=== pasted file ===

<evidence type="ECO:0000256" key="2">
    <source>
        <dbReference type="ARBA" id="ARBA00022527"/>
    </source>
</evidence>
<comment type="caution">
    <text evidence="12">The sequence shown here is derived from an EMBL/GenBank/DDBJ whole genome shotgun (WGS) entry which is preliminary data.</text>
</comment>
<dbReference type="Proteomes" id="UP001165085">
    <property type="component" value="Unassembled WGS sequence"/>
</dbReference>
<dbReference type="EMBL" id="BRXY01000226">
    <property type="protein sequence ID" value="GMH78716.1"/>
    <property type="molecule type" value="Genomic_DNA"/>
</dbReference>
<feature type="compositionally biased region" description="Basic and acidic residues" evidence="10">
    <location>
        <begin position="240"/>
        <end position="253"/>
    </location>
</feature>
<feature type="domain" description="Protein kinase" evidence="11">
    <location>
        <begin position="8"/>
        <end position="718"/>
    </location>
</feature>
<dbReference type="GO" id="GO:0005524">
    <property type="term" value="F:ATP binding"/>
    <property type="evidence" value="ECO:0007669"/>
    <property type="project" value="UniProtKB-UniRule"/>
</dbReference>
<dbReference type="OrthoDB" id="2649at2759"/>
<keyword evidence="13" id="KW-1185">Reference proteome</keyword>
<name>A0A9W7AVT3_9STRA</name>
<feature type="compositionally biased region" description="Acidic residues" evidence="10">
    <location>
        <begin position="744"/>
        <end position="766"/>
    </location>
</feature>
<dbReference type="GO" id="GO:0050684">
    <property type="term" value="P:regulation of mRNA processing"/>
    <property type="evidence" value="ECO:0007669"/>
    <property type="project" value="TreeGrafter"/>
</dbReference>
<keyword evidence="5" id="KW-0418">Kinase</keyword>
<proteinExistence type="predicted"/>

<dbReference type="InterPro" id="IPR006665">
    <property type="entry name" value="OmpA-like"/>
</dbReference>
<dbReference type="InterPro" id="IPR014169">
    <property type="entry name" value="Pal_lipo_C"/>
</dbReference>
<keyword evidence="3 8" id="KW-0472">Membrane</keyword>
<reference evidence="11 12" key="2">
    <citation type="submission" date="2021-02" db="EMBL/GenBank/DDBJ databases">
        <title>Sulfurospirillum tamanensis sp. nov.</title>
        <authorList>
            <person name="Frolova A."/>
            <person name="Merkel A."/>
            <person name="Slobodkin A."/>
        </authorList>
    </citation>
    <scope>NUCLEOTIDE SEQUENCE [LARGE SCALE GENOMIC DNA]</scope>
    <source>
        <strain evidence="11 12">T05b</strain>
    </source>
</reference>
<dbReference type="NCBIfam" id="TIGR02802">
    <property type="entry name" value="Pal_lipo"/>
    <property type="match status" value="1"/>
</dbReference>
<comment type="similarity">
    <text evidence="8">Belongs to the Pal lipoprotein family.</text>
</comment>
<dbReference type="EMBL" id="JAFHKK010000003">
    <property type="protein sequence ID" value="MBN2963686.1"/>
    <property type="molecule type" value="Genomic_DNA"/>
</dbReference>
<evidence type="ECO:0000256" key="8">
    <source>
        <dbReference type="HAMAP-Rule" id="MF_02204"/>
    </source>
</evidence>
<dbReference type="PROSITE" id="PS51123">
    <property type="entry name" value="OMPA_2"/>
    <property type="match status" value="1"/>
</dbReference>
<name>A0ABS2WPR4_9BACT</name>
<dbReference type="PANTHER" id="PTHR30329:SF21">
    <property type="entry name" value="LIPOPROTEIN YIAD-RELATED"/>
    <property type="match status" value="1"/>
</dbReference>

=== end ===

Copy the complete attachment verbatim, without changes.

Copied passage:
<evidence type="ECO:0000256" key="2">
    <source>
        <dbReference type="ARBA" id="ARBA00022527"/>
    </source>
</evidence>
<comment type="caution">
    <text evidence="12">The sequence shown here is derived from an EMBL/GenBank/DDBJ whole genome shotgun (WGS) entry which is preliminary data.</text>
</comment>
<dbReference type="Proteomes" id="UP001165085">
    <property type="component" value="Unassembled WGS sequence"/>
</dbReference>
<dbReference type="EMBL" id="BRXY01000226">
    <property type="protein sequence ID" value="GMH78716.1"/>
    <property type="molecule type" value="Genomic_DNA"/>
</dbReference>
<feature type="compositionally biased region" description="Basic and acidic residues" evidence="10">
    <location>
        <begin position="240"/>
        <end position="253"/>
    </location>
</feature>
<feature type="domain" description="Protein kinase" evidence="11">
    <location>
        <begin position="8"/>
        <end position="718"/>
    </location>
</feature>
<dbReference type="GO" id="GO:0005524">
    <property type="term" value="F:ATP binding"/>
    <property type="evidence" value="ECO:0007669"/>
    <property type="project" value="UniProtKB-UniRule"/>
</dbReference>
<dbReference type="OrthoDB" id="2649at2759"/>
<keyword evidence="13" id="KW-1185">Reference proteome</keyword>
<name>A0A9W7AVT3_9STRA</name>
<feature type="compositionally biased region" description="Acidic residues" evidence="10">
    <location>
        <begin position="744"/>
        <end position="766"/>
    </location>
</feature>
<dbReference type="GO" id="GO:0050684">
    <property type="term" value="P:regulation of mRNA processing"/>
    <property type="evidence" value="ECO:0007669"/>
    <property type="project" value="TreeGrafter"/>
</dbReference>
<keyword evidence="5" id="KW-0418">Kinase</keyword>
<proteinExistence type="predicted"/>

<dbReference type="InterPro" id="IPR006665">
    <property type="entry name" value="OmpA-like"/>
</dbReference>
<dbReference type="InterPro" id="IPR014169">
    <property type="entry name" value="Pal_lipo_C"/>
</dbReference>
<keyword evidence="3 8" id="KW-0472">Membrane</keyword>
<reference evidence="11 12" key="2">
    <citation type="submission" date="2021-02" db="EMBL/GenBank/DDBJ databases">
        <title>Sulfurospirillum tamanensis sp. nov.</title>
        <authorList>
            <person name="Frolova A."/>
            <person name="Merkel A."/>
            <person name="Slobodkin A."/>
        </authorList>
    </citation>
    <scope>NUCLEOTIDE SEQUENCE [LARGE SCALE GENOMIC DNA]</scope>
    <source>
        <strain evidence="11 12">T05b</strain>
    </source>
</reference>
<dbReference type="NCBIfam" id="TIGR02802">
    <property type="entry name" value="Pal_lipo"/>
    <property type="match status" value="1"/>
</dbReference>
<comment type="similarity">
    <text evidence="8">Belongs to the Pal lipoprotein family.</text>
</comment>
<dbReference type="EMBL" id="JAFHKK010000003">
    <property type="protein sequence ID" value="MBN2963686.1"/>
    <property type="molecule type" value="Genomic_DNA"/>
</dbReference>
<evidence type="ECO:0000256" key="8">
    <source>
        <dbReference type="HAMAP-Rule" id="MF_02204"/>
    </source>
</evidence>
<dbReference type="PROSITE" id="PS51123">
    <property type="entry name" value="OMPA_2"/>
    <property type="match status" value="1"/>
</dbReference>
<name>A0ABS2WPR4_9BACT</name>
<dbReference type="PANTHER" id="PTHR30329:SF21">
    <property type="entry name" value="LIPOPROTEIN YIAD-RELATED"/>
    <property type="match status" value="1"/>
</dbReference>